Democratic lawmakers have argued for years that the state would be foolish not to expand Medicaid. It would provide health insurance to about 790,000 more Floridians, according to the Kaiser Family Foundation, they note. Now that the federal government has alleviated concerns about the program’s cost, there’s no reason for the state government not to take up the policy, Democrats say.

Republican leaders, however, have said they have no interest in expanding Medicaid. They argue the role of government is to encourage self sufficiency, not expand government programs. They also point out the timeline. After the 2023 fiscal year, the federal government would pay for 90 percent of the cost of Medicaid expansion. Republicans say the 10 percent left up to the state would make the program too expensive.

To Anne Swerlick, a policy analyst at the progressive-leaning Florida Policy Institute, opposition to Medicaid expansion makes little sense. How, she wondered, are Republicans so willing to extend Medicaid coverage for new mothers, yet so reluctant to expand it to hundreds of thousands of additional low-income Floridians?

“What happens after that year?” Swerlick said, referring to the year of Medicaid coverage soon to be available to new mothers. “If they’re still at the same income level, they’re going to fall off the cliff of uninsured people again.”

4. Florida is still fighting the scourge of opioid addiction

The state budget includes at least $131 million in opioid addiction outreach and treatment programs. Tens of millions more go to other addiction treatment efforts. The bulk of the opioid-specific money — about $90 million — comes in the form of a federal State Opioid Response Grant. Much of that cash goes to treatments, such as methadone and naltrexone, aimed at getting users off of opioids.

Another large chunk, $11 million or so, would come from McKinsey & Company, which in February reached a nine-figure settlement with 47 states and Washington D.C. over its role in the opioid epidemic. Florida got about $40 million from that deal, Attorney General Ashley Moody announced in February. Much of the portion of that money allocated in this year’s budget will go to the Department of Children and Families for programs that fight opioid abuse.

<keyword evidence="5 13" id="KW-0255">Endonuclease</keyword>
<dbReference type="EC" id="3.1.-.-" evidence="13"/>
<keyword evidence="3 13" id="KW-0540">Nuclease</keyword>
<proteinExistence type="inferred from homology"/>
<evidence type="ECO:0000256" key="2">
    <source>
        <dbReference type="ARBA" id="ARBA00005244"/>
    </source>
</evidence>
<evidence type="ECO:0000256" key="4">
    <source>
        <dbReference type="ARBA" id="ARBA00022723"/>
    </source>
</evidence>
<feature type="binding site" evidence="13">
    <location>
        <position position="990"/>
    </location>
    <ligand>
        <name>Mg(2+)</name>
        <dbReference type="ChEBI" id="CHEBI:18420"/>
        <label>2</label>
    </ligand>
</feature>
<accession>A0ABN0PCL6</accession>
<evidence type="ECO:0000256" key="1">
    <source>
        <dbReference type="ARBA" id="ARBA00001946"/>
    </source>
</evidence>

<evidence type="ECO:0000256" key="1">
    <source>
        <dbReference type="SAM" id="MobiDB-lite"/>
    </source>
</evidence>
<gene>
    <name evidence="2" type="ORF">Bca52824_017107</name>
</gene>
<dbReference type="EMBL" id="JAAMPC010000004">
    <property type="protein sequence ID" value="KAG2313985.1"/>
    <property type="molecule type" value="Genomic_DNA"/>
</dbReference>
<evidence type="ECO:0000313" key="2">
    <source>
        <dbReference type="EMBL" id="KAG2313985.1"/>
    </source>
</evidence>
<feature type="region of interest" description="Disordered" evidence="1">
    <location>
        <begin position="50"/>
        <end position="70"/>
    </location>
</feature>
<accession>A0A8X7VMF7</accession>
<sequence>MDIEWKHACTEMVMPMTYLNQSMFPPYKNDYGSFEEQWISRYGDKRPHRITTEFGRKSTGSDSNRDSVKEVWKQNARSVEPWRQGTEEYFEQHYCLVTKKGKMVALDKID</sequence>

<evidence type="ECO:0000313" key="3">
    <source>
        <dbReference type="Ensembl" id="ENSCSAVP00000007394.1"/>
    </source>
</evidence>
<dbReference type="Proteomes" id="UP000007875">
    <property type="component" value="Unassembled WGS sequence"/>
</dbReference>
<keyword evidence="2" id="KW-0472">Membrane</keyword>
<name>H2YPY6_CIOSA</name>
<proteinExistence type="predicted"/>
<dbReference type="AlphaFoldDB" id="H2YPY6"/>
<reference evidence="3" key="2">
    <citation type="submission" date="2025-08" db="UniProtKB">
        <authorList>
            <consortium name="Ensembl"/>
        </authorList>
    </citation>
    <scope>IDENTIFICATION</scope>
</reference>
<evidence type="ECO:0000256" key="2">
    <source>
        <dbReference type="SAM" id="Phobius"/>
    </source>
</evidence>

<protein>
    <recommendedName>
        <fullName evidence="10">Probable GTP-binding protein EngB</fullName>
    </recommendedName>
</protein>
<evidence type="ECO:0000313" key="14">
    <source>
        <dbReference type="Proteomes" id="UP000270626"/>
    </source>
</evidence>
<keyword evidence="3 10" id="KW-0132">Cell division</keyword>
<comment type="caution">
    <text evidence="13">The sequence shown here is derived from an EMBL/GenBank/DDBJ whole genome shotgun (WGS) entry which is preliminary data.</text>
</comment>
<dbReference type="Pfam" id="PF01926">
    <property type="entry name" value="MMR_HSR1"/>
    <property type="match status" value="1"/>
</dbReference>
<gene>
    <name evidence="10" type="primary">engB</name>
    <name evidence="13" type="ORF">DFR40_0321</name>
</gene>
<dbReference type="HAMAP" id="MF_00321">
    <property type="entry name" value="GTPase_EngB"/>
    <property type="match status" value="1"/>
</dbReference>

McKinsey, a global consulting powerhouse, agreed to the settlement after reportedly helping a leading drug company market its deadly and addictive products. McKinsey’s actions helped fuel an addiction crisis that has claimed the lives of hundreds of thousands of Americans, attorneys general around the country claimed. (The settlement document noted that “no part of this Judgment...shall constitute evidence of any liability, fault or wrongdoing by McKinsey.”)

Even with the eight-figure settlement, Moody has acknowledged opioid addiction will remain a formidable challenge for Florida.

“While securing these funds is a great win for Florida, our work is far from over,” Moody said in a February release.

5. One key wait list is getting shorter

More than 20,000 Floridians with developmental disabilities sit on a wait list for at-home health care provided through the state’s Medicaid program. Many have been on the list for years.

In last year’s budget, the state approved more than $30 million in new spending on the “iBudget” waiver program. That money got about 640 people off of the wait list.

This year, the Legislature is more than tripling last year’s output. Lawmakers have proposed $95 million to get even more people with disabilities off the wait list.

Some disability advocates say the state could be doing more for their community. For instance, lawmakers could allow working people with disabilities to buy into the state’s Medicaid program. This would allow many in the disability community to more easily afford the services they need, advocates say.

Still, Republican leaders are touting the dent they’re making this year.

“(This is) a significant amount of increase in funds for folks that are most vulnerable,” Trumbull said Monday.